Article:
File No. 763.72119/1669

The Minister in Switzerland ( Stovall ) to the Secretary of State

[Telegram]

3391. Ackerman’s1 views concerning the attitude that our Government could advantageously adopt towards the Austrian nationalities transmitted in my telegram 3346, May 13, noon,2 coincide with mine. I believe that present is psychological moment for America to influence claims of oppressed nationalities because:

(1)
Especially hostile attitude recently shown by Austrian Government towards Czech and Yugoslav demands;
(2)
Adjournment of Austrian Parliament which is open admission that Government is unable to control nationalities or carry through promised constitutional reform;
(3)
Threatened division of Bohemia into Czech and German districts which would be a blow to Czech ambitions to restore historical kingdom of Bohemia;
(4)
Meeting of German and Austrian Emperors at general headquarters and reported renewing and widening of scope of the alliance between the German and Austro-Hungarian Governments;
(5)
Roumanian peace which crushes hope of creation of state including Roumanian populations;
(6)
Present food conditions in Austria which are more critical than at any previous moment;
(7)
The effect of the Rome conference of oppressed nationalities which is beginning to be felt and for which propaganda is advanced on the Italian front;
(8)
Reenforced domination of Magyars in Hungary through apparent defeat of projected electoral reform.

I believe that delay is inadvisable because:

(1)
There are repeated rumors that Germany and Austria are searching for an immediate and definite solution of the Polish question in their own interests and to present fait accompli to Allies;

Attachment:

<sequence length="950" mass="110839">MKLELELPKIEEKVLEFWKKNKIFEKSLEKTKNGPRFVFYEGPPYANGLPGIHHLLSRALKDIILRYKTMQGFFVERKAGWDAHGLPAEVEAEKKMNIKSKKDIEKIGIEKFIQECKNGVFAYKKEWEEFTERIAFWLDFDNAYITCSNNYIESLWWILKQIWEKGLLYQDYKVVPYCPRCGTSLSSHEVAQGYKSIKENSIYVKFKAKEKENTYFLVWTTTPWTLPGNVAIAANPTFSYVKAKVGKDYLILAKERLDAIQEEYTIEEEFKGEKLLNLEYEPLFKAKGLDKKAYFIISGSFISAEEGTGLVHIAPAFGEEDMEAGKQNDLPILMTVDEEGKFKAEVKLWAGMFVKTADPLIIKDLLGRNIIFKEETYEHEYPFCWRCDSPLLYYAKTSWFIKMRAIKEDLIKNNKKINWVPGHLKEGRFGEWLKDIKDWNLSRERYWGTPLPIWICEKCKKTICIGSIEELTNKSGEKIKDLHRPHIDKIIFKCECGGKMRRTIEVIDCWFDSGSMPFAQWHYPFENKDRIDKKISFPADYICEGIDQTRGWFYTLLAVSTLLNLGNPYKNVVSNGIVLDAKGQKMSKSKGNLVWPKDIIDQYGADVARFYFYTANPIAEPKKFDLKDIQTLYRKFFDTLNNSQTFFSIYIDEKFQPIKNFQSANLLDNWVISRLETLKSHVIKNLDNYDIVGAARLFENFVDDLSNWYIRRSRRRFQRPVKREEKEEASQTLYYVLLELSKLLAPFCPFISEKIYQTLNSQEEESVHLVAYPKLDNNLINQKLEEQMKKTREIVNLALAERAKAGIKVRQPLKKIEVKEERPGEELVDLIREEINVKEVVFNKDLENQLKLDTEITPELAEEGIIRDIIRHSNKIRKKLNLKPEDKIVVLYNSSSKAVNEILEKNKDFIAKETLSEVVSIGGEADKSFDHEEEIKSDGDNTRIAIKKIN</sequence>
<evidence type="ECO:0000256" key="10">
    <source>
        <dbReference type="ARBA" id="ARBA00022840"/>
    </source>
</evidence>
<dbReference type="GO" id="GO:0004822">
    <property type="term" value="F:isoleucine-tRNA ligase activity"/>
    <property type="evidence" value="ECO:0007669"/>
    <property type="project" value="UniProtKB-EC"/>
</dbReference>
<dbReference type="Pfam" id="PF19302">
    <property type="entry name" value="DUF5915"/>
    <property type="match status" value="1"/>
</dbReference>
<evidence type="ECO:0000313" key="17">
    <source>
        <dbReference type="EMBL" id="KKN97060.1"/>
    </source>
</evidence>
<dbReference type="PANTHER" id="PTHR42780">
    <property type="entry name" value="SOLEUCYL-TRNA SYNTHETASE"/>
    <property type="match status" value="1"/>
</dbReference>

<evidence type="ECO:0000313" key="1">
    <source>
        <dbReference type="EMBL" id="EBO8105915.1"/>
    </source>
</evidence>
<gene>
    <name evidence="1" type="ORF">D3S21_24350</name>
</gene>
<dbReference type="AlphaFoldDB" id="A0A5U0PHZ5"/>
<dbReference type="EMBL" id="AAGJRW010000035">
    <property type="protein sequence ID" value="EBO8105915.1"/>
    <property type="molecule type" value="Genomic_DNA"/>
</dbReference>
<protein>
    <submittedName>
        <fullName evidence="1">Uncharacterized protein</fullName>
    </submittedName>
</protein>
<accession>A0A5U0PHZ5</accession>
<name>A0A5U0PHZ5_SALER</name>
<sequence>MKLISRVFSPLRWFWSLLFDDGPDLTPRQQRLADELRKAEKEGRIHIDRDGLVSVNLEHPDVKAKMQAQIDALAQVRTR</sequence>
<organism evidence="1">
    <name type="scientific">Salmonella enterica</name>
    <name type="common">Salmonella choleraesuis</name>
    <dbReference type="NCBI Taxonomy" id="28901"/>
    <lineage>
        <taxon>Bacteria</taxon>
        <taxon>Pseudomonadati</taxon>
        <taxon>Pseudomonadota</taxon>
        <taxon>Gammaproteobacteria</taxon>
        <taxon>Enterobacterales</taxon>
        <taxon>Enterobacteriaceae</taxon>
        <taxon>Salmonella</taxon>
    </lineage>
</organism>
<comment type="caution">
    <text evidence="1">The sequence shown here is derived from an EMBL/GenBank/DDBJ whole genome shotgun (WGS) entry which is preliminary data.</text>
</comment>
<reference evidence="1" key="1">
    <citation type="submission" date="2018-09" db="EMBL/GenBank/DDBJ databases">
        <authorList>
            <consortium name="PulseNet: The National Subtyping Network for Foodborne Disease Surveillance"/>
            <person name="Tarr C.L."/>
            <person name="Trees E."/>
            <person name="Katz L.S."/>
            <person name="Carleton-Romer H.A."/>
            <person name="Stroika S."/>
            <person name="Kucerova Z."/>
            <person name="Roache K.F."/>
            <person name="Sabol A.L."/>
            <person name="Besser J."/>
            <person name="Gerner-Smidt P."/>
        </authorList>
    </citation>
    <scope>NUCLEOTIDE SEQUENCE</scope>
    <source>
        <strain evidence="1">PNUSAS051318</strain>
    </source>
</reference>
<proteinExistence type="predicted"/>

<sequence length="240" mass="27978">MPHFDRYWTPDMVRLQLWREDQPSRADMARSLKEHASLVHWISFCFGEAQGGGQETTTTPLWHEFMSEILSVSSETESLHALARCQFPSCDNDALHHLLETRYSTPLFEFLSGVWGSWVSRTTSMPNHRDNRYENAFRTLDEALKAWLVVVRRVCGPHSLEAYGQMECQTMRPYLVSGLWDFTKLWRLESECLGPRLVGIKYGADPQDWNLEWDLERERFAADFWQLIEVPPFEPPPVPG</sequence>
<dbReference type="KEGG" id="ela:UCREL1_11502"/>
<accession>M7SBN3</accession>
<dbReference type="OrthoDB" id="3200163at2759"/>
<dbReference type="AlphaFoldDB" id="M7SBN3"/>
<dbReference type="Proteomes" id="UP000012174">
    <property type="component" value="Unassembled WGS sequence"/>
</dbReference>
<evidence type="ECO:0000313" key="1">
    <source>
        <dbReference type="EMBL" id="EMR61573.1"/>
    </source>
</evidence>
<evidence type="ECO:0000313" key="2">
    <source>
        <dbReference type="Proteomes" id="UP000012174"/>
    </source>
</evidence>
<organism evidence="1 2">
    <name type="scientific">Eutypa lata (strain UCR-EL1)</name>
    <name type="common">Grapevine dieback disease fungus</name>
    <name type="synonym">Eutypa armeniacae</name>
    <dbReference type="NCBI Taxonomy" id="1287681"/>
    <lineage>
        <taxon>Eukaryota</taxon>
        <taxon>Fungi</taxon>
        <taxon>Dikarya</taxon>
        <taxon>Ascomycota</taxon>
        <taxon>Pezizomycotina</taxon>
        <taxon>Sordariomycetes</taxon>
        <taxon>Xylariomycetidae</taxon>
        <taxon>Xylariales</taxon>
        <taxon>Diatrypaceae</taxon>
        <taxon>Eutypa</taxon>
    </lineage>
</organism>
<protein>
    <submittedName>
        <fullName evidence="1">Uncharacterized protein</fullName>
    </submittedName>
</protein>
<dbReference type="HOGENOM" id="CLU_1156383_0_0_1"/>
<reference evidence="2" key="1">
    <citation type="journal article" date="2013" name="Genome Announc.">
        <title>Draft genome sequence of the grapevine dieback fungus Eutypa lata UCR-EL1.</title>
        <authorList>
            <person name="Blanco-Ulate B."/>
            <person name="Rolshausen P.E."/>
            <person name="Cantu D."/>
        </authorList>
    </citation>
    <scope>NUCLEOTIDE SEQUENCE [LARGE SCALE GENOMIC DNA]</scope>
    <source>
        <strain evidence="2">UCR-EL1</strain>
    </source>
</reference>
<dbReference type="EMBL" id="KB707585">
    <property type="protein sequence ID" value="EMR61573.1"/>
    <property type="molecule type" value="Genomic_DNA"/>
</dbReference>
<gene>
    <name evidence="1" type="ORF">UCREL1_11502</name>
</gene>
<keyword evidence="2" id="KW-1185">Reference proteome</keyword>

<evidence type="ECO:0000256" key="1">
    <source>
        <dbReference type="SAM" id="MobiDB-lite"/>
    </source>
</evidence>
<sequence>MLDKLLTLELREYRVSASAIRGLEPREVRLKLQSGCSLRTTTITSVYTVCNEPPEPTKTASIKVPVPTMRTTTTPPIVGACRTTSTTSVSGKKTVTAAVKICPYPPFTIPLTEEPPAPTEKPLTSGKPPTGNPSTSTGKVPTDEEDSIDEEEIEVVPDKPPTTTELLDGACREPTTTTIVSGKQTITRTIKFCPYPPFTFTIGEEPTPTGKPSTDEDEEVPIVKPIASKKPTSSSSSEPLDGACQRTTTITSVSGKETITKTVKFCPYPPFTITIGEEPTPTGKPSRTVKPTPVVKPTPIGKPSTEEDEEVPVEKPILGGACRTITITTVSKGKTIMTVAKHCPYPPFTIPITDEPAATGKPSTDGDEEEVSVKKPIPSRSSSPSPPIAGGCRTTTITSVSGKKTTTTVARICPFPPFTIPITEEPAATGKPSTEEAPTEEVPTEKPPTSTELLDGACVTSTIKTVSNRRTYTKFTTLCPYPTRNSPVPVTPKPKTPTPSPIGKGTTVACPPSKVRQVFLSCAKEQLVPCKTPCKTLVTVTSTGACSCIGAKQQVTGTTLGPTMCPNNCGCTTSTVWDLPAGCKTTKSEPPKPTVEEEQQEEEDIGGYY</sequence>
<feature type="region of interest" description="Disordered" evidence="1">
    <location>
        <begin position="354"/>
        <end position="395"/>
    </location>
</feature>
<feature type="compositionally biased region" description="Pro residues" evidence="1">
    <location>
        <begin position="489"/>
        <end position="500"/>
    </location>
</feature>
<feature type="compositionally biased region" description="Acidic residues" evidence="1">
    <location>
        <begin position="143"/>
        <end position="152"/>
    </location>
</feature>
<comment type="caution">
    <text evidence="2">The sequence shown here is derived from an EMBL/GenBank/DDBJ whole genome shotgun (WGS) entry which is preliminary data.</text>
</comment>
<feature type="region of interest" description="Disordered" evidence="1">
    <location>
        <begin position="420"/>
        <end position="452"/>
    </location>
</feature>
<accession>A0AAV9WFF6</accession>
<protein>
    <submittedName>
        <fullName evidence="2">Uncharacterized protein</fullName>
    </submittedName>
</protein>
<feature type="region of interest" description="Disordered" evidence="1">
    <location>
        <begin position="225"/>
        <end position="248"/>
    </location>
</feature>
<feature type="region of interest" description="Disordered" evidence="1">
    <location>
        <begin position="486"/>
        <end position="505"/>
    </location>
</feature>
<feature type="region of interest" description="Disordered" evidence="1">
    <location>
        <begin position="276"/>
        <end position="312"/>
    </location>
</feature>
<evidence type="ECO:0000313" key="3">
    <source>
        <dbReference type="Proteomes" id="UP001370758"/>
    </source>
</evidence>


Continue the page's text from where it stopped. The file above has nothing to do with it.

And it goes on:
(2)
Since conclusion of Eastern and Roumanian peace Austria and Germany will undoubtedly attack Servian problem and endeavor to force solution in way to thwart Yugoslav ambitions and here also to present fait accompli at peace conference.

In addition to the obvious military advantages of the break-up of Austria, such a dissolution appears to offer the most effective barrier to German ambitions after the war. The hostility to Germany which is apparent in the non-Germanic races and even to a lesser extent in a minority of the Austrian Germans was a known fact before [Page 805] the war and has certainly existed since its beginning. The Allies’ hopes of detaching Austria have been based on the possibility that this hostility would control the action of the Austrian Government. Such hopes have not only been fruitless before the war, but the Austrian Government, which was well controlled by Germany before 1914, has since that date fallen even more under the domination of her more powerful neighbor. Apparently therefore further hopes based on this hostility are groundless.

But the hostility of the Yugoslavs, Czechs and Poles to the Germans and Magyars is a tangible factor which, instead of being weakened as this war progresses, has increased its menace to Austro-Hungarian Government until at present, I learn from confidential source, Bohemia is fully prepared for a revolutionary outbreak when signal is given. The Yugoslavs are in a lesser state of preparation, but are actively perfecting their arrangements. Is it not therefore clear that every possible effort should be made to fan the hostility which appears capable of bringing results rather than that which has been tried and found wanting? In this connection it should be borne in mind that every effort to separate Austria from Germany through the Austro-Hungarian Government, or to show sympathy for that Government, by so much discourages the ambitions of the oppressed nationalities who look toward us.

Admitting that we should favor the oppressed nationalities and that the time is ripe for such action I can only reiterate Ackerman’s statement that a public declaration by President Wilson is the only means of assuring the dissemination of a message from America in the Central Powers.

Stovall
  1. Carl W. Ackerman, correspondent of the Saturday Evening Post.
  2. Not printed.